"When I first started teaching, I had a lot of trouble with discipline, and once my class was so noisy that I yelled at my whole class and had to leave the classroom temporarily. I don't think I knew how to gain the students' respect yet because I wasn't experienced enough. Later on in my teaching I learned not to lose my temper and that it's a good idea to take a break or do something else if the atmosphere of the class isn't great."
6.
Share with me what you think a good piece of mathematics is - something you really like.
This is a completely open-response question. It could be as simple as a multiplication trick or as complicated as a calculus formula. Share something your students have benefited from.

Ryan's Answer
"When I was teaching middle school math, we had a lesson on adding and subtracting positive and negative numbers and my students had difficulty remembering which result was positive and negative. So I came up with a cute mnemonic for my students to memorize: positive means love and negative means hate. So if we love to love, then it's positive. If we love to hate, then it's negative. If we hate to love, it's still negative, but we if we hate to hate, then it's positive. I've been using that for years!"
7.
What do you feel is the most effective way to communicate with parents?
The answer to this question varies depending on your communication experience and style. Usually, good parent-teacher communication is oriented at open discussion and problem-solving if the parent or teacher has concerns about their child.

Ryan's Answer
"I prefer to have open and honest communication. I often ask parents first about how they feel their child's progress is, and then provide my perspective. Giving them a chance to share brings down their defenses and creates a more open channel of communication."
8.
What do you have that would enhance our teaching staff?
Think about your unique personality traits. For this question, it helps to have a knowledge of the existing teaching staff so you know what you have that contributes or enhances it.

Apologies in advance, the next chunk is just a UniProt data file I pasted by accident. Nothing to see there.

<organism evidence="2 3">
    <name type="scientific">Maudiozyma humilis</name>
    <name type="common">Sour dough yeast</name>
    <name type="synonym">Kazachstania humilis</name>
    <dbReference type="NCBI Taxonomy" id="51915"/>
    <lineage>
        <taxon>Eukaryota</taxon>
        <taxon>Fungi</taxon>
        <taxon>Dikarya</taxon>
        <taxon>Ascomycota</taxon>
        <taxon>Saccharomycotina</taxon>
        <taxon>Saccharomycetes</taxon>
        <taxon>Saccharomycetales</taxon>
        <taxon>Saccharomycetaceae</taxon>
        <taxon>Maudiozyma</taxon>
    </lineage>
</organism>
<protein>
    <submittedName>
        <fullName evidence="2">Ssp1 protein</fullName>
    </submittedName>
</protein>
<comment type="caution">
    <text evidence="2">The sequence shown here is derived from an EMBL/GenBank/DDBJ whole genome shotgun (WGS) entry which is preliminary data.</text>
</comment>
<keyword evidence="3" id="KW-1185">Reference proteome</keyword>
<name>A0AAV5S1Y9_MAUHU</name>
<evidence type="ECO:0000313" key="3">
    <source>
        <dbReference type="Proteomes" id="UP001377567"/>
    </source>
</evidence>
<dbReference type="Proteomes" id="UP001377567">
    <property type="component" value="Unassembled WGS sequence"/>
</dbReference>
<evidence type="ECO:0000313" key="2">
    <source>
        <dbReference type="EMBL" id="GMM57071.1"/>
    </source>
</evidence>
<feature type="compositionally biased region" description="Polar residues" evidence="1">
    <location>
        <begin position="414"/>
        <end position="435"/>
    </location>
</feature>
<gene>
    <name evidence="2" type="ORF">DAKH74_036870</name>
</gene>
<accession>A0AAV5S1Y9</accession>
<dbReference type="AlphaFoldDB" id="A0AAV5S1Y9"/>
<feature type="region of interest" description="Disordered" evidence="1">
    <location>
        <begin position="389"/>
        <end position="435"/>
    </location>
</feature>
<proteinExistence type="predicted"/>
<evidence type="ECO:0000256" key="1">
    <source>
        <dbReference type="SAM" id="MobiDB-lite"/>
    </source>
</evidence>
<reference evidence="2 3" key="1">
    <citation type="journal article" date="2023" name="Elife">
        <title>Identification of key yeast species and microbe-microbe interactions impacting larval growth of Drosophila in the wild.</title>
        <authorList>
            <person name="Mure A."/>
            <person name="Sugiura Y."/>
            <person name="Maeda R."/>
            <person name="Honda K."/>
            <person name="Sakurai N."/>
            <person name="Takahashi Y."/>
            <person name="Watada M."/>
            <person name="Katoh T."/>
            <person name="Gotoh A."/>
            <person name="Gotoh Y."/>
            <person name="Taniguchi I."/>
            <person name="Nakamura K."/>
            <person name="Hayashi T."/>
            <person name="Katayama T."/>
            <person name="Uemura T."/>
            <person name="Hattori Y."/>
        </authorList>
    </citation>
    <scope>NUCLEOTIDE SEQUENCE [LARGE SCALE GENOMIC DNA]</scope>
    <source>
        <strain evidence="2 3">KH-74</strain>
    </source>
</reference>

Ryan's Answer
"I think my lively personality would most contribute to the teaching staff. Everyone seems really friendly and to have a real passion teaching the students. I think I'd be able to add more creative ideas into the mix and I'd get along really well with them."
9.
How would you challenge the slow learner and the advanced learner within the same class?
This question is about empathy and skill - how you are able to understand where low-level students are at and know how to encourage them to move forward, and at the same time, be able to provide higher-level students with the stimulus they need.

Ryan's Answer
"I usually have one set of tasks for the entire class, and extra practice for higher-level students with a harder set of problems. I'll work more with lower-level students after class so as not to call them out in front of the whole class. I think it's important to teach to the middle."
10.
What kind of students do you like to work with? What type of students could you teach most effectively?
Students come in all different shapes and sizes, learning styles and personalities. If you're more open-minded and creative, you might enjoy teaching the same type of student. if you're more serious and organized, you might target that kind of student more as well.

Ryan's Answer
"I really enjoy teaching students who don't consider themselves to be good at math and frankly don't have a lot of confidence when it comes to math because you can see the change from disappointment to excitement and even being willing to take a lead on projects or at least not dreading every class."